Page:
Roger St Pierre is surprised by the wide variety of facilities and experiences that Lucerne offers corporate group organisersIt’s probably down to the country’s Calvinistic heritage that Switzerland has a long-standing reputation for sobriety.
Business is taken seriously, people are renowned for their punctuality, the trains run accordingly on time, and banking is the cornerstone of the economy. And it’s all so spick and span that it’s easy to get the impression that someone gets up very early each morning to paint the mountaintops white.
But there is a lighter side to the national psyche. In the small but vibrant capital city of Berne, considerable numbers of otherwise straight-laced office workers are given to jumping off the bridges and swimming home along the River Rhine, with their belongings in an inflatable waterproof bag.
The charming lakeside city of Lucerne reflects this innate ability to mix business with pleasure and to work hard at both.
There beside the leisure-yacht and ferry-dotted and tourist-thronged waterfront you’ll find the KKL Culture and Convention Centre – a masterpiece of the French architect Jean Nouvel and acclaimed as one of Europe’s finest, most modern and best equipped venues. Facilities here include what has been lauded as one of the most acoustically perfect concert halls in the world.
Also based within the KKL edifice are state of art conference rooms and the city’s excellent Museum of Art), featuring exhibitions of international contemporary art and revolving selections of the museums own collection. The city’s most unusual building is the circular Bourbaki Panorama which contains not only the city library, five cinemas and a 200-capacity revolving bar and bistro, but also accommodates a spectacular diorama depicting the harrowing winter retreat of the defeated French army into Switzerland at the end of the Franco-Prussian war of 1871 – an event that led to the founding of the Red Cross movement
Opened in 1845 and owned by five generations of the Hauser family since 1861, this landmark establishment has a solid reputation for refined hospitality. It’s been the haunt of Emperors, kings, politicians, writers, composers and business magnates.
Richard Wagner completed ‘Tristan and Isolde’ while staying there and Mark Twain was a guest and wrote about his stay. An ornate marble-columned lobby opens the way to sweeping stairs, nine huge public rooms – the largest accommodating up to 800 – and spacious guest accommodations in a choice of 101 rooms and suites, all equipped with wi-fi and individual air-conditioning.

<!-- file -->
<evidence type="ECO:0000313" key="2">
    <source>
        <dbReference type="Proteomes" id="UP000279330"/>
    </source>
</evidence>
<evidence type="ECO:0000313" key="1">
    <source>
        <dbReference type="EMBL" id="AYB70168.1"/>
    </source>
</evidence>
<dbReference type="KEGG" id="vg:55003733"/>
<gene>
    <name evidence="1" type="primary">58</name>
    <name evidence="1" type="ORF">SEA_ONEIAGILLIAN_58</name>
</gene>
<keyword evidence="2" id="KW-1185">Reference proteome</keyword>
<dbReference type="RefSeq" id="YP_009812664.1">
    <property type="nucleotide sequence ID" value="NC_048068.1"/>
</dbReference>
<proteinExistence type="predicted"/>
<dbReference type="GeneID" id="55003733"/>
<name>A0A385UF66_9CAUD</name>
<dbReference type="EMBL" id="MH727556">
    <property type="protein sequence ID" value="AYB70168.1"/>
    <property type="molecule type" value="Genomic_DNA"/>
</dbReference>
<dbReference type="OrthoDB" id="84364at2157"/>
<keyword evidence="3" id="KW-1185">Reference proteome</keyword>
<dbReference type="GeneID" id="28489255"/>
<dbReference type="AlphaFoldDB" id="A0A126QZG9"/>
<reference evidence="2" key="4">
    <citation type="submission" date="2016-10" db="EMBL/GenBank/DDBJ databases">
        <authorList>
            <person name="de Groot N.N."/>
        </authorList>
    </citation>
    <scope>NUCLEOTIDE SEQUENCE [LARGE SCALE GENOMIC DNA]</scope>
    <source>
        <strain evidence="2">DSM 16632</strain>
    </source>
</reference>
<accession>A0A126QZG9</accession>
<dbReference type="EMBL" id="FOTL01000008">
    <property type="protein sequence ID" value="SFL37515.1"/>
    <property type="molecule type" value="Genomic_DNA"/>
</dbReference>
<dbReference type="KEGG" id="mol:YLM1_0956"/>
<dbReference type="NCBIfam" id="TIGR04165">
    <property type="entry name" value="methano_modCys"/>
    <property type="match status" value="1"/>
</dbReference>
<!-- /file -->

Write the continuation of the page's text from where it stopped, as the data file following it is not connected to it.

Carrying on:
Up on the fifth floor there’s a wellness and beauty centre featuring high-tech Technogym workout machines and its own range of beauty-care products.
Additionally, this is a host venue for the Rose d’Or Festival, the Lucerne Blues Festival and the World Band Festival.
Lucerne boasts two other 5-star grand hotels – the 266-bed Palace Luzern and the 67-bed Grand Hotel Luzern. . If you prefer smaller, more intimate style hotels there’s the newly opened Boutique Hotel Schlüssel, a beautifully restored 1820 mansion, standing beside the lake, just outside town, which has only 11 letting bedrooms but can cater events for up to 50.
Wagner’s time in the city is celebrated at the appropriately named Richard Wagner Museum in the delightful house where he lived with his family between 1866 and 1872.
Pablo Picasso, Henri Matisse, Claude Monet, Paul Cézanne, Joan Mirò, Marc Chagall and Paul Klee are among the greats whose work is featured at the Rosengart Collection. There are 32 Picasso paintings and 100 of his sketches, drawings, graphics and sculpture pieces on display.
A pleasant 20-minute lakeside walk from my hotel brought me to the imposing Swiss Museum of Transport , with its collection of cars, motorbikes, trucks, trains, aircraft and associated memorabilia – over 3,000 objects in all – housed in a clever, award-winning contemporary building that makes a great venue for imaginative corporate events and has an IMAX theatre, as well as a purpose built conference facility.
There’s also a planetarium featuring a sensational 200 sq metres aerial photo of the whole of Switzerland, over which visitors can walk.
The 75,000-resident city’s most iconic attraction is the 14thC covered wooden bridge, the Kapelbrücke (Chapel Bridge). Set by the lake and cradled by the mountains, Lucerne benefits from an almost Mediterannean microclimate, where orchids, palm trees and vineyards flourish.
No visit is complete without venturing into the mountains. Mont Pilatus can be ascended via the world’s steepest cog railway and is crowned by the now totally renovated Hotel Pilatus Kulm, whilst 10,000 feet high Mont Titlis has the world’s first revolving cable car. I chose to take a comfortable ferry ride down the lake to the little town of Vitznau where I picked up the mountain railway – Europe’s oldest – for the half-hour ride to the summit of Mont Rigi, dubbed locally as ‘The Queen of the Mountains’.
Unfortunately, an unseasonal whiteout cut visibility to a few yards as it deposited a new blanket of snow but, as I started to descend, the cloud miraculously lifted in little more than a minute to reveal a truly breathtaking view.
Mont Rigi also has an aerial cable car and a cogwheel train alternative and at the summit there’s a unique all-season marquee for special events. I certainly ended my Lucerne weekend on a high!